The U.S. Environmental Protection Agency (EPA) and Desarrollo Integral del Sur, Inc (DISUR), a Puerto Rico-based community action group, collaborated to determine the efficacy of citizen science involving the use of low cost air quality sensors. The EPA developed a unique low cost AC powered multi-pollutant Citizen Science Air Monitor (CSAM) that was provided to the community group along with the training/tools needed for its operation. The citizens self-organized a community effort to conduct approximately five months of intensive air quality monitoring in an area of Puerto Rico (Tallaboa-Encarnación, Peñuelas) having little historical data on spatial variability (Ponce). Real-time measurements of the particulate matter size fraction 2.5 micron (PM2.5), nitrogen dioxide (NO2), total volatile organic compounds (tVOCs), and meteorological parameters (wind speed, wind directions, temperature, relative humidity) were obtained. The study provided the Peñuelas and surrounding communities an in-depth investigation of local air quality and opportunities for citizen scientists to gain extensive experience in the use of emerging sensor technologies. The collaboration also provided the EPA an opportunity to evaluate low cost sensor performance under harsh environmental conditions (high relative humidity in a coastal environment). We present the approach and preliminary environmental findings of the EPA’s efforts the deploy a low cost multi-pollutant sensor pod associated with a citizen science research study.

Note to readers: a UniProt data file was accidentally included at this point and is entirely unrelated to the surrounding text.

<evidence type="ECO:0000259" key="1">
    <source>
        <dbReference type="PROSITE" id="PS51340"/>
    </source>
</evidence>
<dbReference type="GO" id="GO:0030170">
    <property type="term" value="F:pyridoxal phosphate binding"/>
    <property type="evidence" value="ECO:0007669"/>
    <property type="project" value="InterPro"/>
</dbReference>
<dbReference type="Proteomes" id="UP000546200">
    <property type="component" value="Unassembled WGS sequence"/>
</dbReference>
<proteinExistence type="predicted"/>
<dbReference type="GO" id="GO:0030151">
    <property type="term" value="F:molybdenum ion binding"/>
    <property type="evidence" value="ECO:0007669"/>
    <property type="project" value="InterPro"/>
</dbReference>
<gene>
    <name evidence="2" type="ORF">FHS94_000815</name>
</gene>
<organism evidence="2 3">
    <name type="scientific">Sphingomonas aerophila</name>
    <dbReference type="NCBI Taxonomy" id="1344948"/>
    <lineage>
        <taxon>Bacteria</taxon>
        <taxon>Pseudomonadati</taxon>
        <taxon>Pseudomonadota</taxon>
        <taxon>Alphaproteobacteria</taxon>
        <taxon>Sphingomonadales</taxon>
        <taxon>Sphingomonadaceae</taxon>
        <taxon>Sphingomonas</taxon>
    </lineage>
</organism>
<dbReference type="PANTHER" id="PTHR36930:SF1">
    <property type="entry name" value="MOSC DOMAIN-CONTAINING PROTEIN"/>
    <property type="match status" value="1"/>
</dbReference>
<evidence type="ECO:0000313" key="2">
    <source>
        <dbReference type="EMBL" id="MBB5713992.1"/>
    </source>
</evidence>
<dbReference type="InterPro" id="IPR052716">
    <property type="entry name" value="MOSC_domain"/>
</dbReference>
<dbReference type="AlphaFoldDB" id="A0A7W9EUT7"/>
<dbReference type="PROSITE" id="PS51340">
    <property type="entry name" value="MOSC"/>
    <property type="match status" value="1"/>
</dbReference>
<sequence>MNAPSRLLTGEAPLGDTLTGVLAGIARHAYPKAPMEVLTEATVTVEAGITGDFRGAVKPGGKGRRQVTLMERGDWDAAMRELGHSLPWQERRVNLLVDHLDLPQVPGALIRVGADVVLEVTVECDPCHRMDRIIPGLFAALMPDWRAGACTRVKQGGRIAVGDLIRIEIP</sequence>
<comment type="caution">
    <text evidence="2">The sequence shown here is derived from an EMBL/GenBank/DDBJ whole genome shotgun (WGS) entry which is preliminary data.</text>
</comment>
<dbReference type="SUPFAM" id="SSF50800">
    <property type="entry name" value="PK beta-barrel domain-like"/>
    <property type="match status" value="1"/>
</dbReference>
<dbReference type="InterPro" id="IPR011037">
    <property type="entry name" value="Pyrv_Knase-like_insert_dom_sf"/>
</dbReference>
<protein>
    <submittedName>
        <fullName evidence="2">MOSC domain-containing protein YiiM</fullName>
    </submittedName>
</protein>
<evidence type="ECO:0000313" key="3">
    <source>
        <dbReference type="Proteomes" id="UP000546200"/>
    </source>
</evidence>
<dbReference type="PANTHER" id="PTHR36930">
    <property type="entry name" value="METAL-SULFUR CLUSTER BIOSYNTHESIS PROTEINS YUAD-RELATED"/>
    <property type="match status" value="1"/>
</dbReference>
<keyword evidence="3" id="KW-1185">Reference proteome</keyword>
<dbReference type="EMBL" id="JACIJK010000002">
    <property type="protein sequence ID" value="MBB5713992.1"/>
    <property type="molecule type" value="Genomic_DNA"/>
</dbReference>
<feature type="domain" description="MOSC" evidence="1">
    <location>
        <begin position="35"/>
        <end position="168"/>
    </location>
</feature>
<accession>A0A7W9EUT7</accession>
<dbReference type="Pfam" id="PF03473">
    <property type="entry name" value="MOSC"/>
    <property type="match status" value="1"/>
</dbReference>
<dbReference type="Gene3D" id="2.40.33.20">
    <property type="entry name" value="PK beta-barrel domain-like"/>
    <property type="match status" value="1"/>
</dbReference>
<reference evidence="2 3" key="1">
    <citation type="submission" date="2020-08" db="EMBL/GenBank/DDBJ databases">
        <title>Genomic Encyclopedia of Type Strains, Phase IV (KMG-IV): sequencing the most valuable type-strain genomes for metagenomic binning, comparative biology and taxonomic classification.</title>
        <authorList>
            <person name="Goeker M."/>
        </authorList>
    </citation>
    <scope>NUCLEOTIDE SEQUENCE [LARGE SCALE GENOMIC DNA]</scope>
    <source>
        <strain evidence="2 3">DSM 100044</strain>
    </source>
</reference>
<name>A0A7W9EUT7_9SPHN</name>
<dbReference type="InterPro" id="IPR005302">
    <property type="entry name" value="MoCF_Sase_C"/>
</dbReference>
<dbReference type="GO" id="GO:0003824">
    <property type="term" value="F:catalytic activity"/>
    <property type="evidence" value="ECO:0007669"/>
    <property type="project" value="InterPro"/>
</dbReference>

Amazonian fungal identification is crucial to unravel their biodiversity and to elucidate their potential use in several industrial and biotechnological processes. This research aims to isolate and identify Aspergillus niger from Ecuadorian Amazon region in order to assess their capability to produce citric acid from sugar cane bagasse fermentation. Sampling point were settled to perform the distribution pattern of the fungi in the main areas of sugar cane production in Puyo municipality. For isolation, raw material was placed under humid chambers to produce sporulation. After growth, isolates were plated in Potato Dextrose Agar media for purification. Morpho-cultural characterization were assessed for isolates identification . A complete randomized experimental design was conducted under controlled conditions to search out the capability of isolates to produce citric acid. Six days fermentation at pH 2 and three levels of substrates loading (20, 30 and 40 mg bagasse L-1) were the experimental variables. Bagasse was cut into small pieces to homogenization and a concentration of 1x107 spores ml-1 was inoculated. Morpho-cultural analysis threw four isolates with features related to A. niger. Black aerial mycelia, fast growth and copious sporulation matched with the main characteristics of thefungus. The citric acid assay showed the most favourable conditions were provided by the substrate loaded with 30 mg L-1 of bagasse, which yielded 9.9 g of citric acid per kilogram of bagasse. These results show the potential of native Amazonian A. niger to produce citric acid and to perform another trials with other raw material under different conditions.